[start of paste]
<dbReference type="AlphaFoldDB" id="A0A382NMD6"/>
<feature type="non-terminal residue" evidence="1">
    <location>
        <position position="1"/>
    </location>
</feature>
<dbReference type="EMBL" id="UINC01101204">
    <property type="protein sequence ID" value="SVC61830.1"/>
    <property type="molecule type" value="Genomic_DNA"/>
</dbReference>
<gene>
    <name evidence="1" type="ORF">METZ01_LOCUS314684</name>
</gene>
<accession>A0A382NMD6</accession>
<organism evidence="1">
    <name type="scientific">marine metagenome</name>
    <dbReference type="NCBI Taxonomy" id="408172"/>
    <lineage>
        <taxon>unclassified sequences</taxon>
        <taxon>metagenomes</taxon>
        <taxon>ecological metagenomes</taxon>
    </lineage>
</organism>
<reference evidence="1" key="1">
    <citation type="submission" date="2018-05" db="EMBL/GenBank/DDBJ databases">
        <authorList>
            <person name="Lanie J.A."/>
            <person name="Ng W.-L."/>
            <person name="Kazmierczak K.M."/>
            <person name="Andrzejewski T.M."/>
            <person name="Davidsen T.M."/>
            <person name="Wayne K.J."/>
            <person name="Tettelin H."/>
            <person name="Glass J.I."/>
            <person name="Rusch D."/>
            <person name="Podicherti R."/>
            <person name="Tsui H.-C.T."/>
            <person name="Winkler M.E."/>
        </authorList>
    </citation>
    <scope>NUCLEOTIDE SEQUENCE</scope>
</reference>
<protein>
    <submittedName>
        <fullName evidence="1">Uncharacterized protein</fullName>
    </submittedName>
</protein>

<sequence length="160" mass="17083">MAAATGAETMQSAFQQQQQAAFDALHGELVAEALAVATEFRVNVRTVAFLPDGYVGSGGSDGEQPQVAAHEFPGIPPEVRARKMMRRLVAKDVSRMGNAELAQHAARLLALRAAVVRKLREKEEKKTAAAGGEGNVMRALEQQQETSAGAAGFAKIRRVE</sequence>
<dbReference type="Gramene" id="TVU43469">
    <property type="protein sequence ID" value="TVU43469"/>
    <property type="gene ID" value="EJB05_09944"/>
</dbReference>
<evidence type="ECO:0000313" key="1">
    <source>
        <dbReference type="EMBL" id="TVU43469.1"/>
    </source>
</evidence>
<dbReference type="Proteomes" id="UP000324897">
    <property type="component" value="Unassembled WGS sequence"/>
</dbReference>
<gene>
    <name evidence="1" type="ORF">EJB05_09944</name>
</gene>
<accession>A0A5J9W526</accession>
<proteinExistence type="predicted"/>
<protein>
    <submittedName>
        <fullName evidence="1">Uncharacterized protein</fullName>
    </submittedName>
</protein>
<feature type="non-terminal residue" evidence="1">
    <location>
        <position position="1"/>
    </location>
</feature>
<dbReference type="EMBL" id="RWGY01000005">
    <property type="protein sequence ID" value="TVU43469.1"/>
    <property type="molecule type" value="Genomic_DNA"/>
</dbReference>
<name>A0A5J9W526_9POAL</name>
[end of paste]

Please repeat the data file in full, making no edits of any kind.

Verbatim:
<dbReference type="AlphaFoldDB" id="A0A382NMD6"/>
<feature type="non-terminal residue" evidence="1">
    <location>
        <position position="1"/>
    </location>
</feature>
<dbReference type="EMBL" id="UINC01101204">
    <property type="protein sequence ID" value="SVC61830.1"/>
    <property type="molecule type" value="Genomic_DNA"/>
</dbReference>
<gene>
    <name evidence="1" type="ORF">METZ01_LOCUS314684</name>
</gene>
<accession>A0A382NMD6</accession>
<organism evidence="1">
    <name type="scientific">marine metagenome</name>
    <dbReference type="NCBI Taxonomy" id="408172"/>
    <lineage>
        <taxon>unclassified sequences</taxon>
        <taxon>metagenomes</taxon>
        <taxon>ecological metagenomes</taxon>
    </lineage>
</organism>
<reference evidence="1" key="1">
    <citation type="submission" date="2018-05" db="EMBL/GenBank/DDBJ databases">
        <authorList>
            <person name="Lanie J.A."/>
            <person name="Ng W.-L."/>
            <person name="Kazmierczak K.M."/>
            <person name="Andrzejewski T.M."/>
            <person name="Davidsen T.M."/>
            <person name="Wayne K.J."/>
            <person name="Tettelin H."/>
            <person name="Glass J.I."/>
            <person name="Rusch D."/>
            <person name="Podicherti R."/>
            <person name="Tsui H.-C.T."/>
            <person name="Winkler M.E."/>
        </authorList>
    </citation>
    <scope>NUCLEOTIDE SEQUENCE</scope>
</reference>
<protein>
    <submittedName>
        <fullName evidence="1">Uncharacterized protein</fullName>
    </submittedName>
</protein>

<sequence length="160" mass="17083">MAAATGAETMQSAFQQQQQAAFDALHGELVAEALAVATEFRVNVRTVAFLPDGYVGSGGSDGEQPQVAAHEFPGIPPEVRARKMMRRLVAKDVSRMGNAELAQHAARLLALRAAVVRKLREKEEKKTAAAGGEGNVMRALEQQQETSAGAAGFAKIRRVE</sequence>
<dbReference type="Gramene" id="TVU43469">
    <property type="protein sequence ID" value="TVU43469"/>
    <property type="gene ID" value="EJB05_09944"/>
</dbReference>
<evidence type="ECO:0000313" key="1">
    <source>
        <dbReference type="EMBL" id="TVU43469.1"/>
    </source>
</evidence>
<dbReference type="Proteomes" id="UP000324897">
    <property type="component" value="Unassembled WGS sequence"/>
</dbReference>
<gene>
    <name evidence="1" type="ORF">EJB05_09944</name>
</gene>
<accession>A0A5J9W526</accession>
<proteinExistence type="predicted"/>
<protein>
    <submittedName>
        <fullName evidence="1">Uncharacterized protein</fullName>
    </submittedName>
</protein>
<feature type="non-terminal residue" evidence="1">
    <location>
        <position position="1"/>
    </location>
</feature>
<dbReference type="EMBL" id="RWGY01000005">
    <property type="protein sequence ID" value="TVU43469.1"/>
    <property type="molecule type" value="Genomic_DNA"/>
</dbReference>
<name>A0A5J9W526_9POAL</name>